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I'd curious what steady-cam rigs people are finding best for use on the the 7D. Any thoughts?
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Old February 12th, 2010, 04:12 PM   #6
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I have the Merlin with the arm and vest (total cost under $2500 as I recall) and it works great for the XH A1. Since the 7D even with a heavy lens is significantly lighter, it should be fine for it too. I haven't tried it yet but probably will before the next shoot.
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Old February 12th, 2010, 04:26 PM   #7
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Weight-wise the Merlin isn't a bad match, but you do have the limitations of the small screen for viewing, limiting how far you can rotate the camera from your body. The next model up, the Pilot, has an external screen and comes with the same vest and arm as the Merlin. If you are absolutely sure that you won't be adding any additional hardware to the camera and lens combination, you are OK with the Merlin, but if you were ever to add remote focus capabilities you will need the extra payload and power distribution of a rig like the Pilot. It may seem strange to spend more money on support gear than the camera itself, but bear in mind that people generally own tripods and stabilizers through multiple generations of cameras so it makes good sense to invest wisely in those.
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Old February 12th, 2010, 05:17 PM   #8
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Good point about the monitor. I've always used the Merlin setup with the XH A1's flipout LCD. But it's easier to see than the screen on the 7D, since it can be angled. The 7D screen might limit the range of vertical movement somewhat.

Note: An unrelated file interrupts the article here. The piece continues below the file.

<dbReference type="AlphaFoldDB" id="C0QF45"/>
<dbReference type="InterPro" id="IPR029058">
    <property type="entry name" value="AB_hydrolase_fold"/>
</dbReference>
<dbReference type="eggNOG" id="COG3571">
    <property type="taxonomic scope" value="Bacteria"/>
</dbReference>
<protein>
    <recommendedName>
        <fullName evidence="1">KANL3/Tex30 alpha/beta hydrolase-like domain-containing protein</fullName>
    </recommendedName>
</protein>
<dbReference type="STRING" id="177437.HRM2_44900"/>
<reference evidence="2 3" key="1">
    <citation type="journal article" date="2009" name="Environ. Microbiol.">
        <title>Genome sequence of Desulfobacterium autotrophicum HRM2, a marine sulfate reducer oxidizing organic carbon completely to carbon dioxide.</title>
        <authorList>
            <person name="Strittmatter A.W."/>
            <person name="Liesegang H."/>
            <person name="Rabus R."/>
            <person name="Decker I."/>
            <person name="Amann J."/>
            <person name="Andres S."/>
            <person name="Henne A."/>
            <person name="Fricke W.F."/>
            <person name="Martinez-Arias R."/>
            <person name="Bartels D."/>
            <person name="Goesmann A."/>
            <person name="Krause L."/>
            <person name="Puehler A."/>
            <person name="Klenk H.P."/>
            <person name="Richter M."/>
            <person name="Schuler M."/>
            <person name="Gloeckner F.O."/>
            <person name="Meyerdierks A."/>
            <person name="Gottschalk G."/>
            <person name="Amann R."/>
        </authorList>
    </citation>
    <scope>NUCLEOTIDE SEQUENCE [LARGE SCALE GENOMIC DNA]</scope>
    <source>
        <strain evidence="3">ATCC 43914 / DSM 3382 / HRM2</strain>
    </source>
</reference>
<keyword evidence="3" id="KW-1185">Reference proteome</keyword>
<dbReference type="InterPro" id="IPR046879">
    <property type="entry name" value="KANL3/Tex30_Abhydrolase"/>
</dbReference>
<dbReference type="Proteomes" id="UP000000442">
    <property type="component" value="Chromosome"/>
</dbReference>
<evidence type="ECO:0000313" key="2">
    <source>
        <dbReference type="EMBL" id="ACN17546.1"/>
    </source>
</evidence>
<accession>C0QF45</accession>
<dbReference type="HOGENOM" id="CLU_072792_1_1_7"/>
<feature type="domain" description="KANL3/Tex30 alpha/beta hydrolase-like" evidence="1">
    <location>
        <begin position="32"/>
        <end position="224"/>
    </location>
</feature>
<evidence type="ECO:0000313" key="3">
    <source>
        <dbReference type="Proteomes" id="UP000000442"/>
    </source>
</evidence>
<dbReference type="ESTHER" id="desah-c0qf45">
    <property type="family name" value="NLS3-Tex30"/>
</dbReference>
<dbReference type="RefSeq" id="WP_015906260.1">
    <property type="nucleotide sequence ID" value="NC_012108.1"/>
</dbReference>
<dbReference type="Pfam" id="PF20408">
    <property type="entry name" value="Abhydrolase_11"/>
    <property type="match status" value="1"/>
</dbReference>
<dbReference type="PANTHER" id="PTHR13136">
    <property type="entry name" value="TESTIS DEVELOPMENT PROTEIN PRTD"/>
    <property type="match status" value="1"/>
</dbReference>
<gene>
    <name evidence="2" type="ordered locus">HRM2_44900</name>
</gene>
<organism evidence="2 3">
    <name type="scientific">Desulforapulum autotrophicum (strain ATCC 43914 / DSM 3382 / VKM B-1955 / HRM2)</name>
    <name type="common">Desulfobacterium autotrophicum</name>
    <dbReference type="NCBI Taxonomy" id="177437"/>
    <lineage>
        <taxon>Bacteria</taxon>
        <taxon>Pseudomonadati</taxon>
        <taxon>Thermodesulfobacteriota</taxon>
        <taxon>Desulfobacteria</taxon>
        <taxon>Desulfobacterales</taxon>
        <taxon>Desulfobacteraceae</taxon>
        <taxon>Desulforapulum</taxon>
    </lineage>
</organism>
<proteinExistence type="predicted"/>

Spending more on accessories than the camera cost is something people need to be aware of--we should think of the camera as the engine...but without everything else, you can't drive it anyplace. Red likes to call theirs the "brain."
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Old February 12th, 2010, 05:20 PM   #9
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Oops, double post.

Last edited by Bill Pryor; February 13th, 2010 at 12:11 PM.
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Old February 13th, 2010, 09:20 AM   #10
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Quote:
Originally Posted by Charles Papert View Post
Gents:

Without remote focus, you will need to start working "splits", where you set an intermediate setting that will give you the most range. Get yourselves a depth of field calculator--there are a number of apps available for the iPhone (I used pCam, which has a lot more to it and costs a lot more to boot).

In the example Cody listed above, you would not want to set it to infinity if you want the maximum range for your subject. Let's say you were shooting at f4. Setting the focus at infinity would give you from infinity to around 25' (not what we are looking for). Using the hyperfocal, which is the minimum distance that will hold subjects at infinity in focus (24'11"), you can hold from infinity down to 12'6". Not bad, but we can do better. If you set the distance at 12', you can now hold 23'1" to 8'1", which gives your subject a lot more room to move around--and you might start to throw your background a little out of focus, which of course is what everyone wants with these cameras. Get a little bit greedier, set your focus at 9', and you'll get 14' to 6'7", which gives you even more room for your subject to come close, and a softer background still.

Of course, stopping down will increase your range--switch to f8 and set the lens to 6'6", you'll now get 13'5" to 4'3", which is an obvious improvement. Bear in mind that these are numerical calculations and a given lens may have slightly different performance, but generally the calculators err on the forgiving side, so you are more inclined to see useable focus just outside the stated parameters.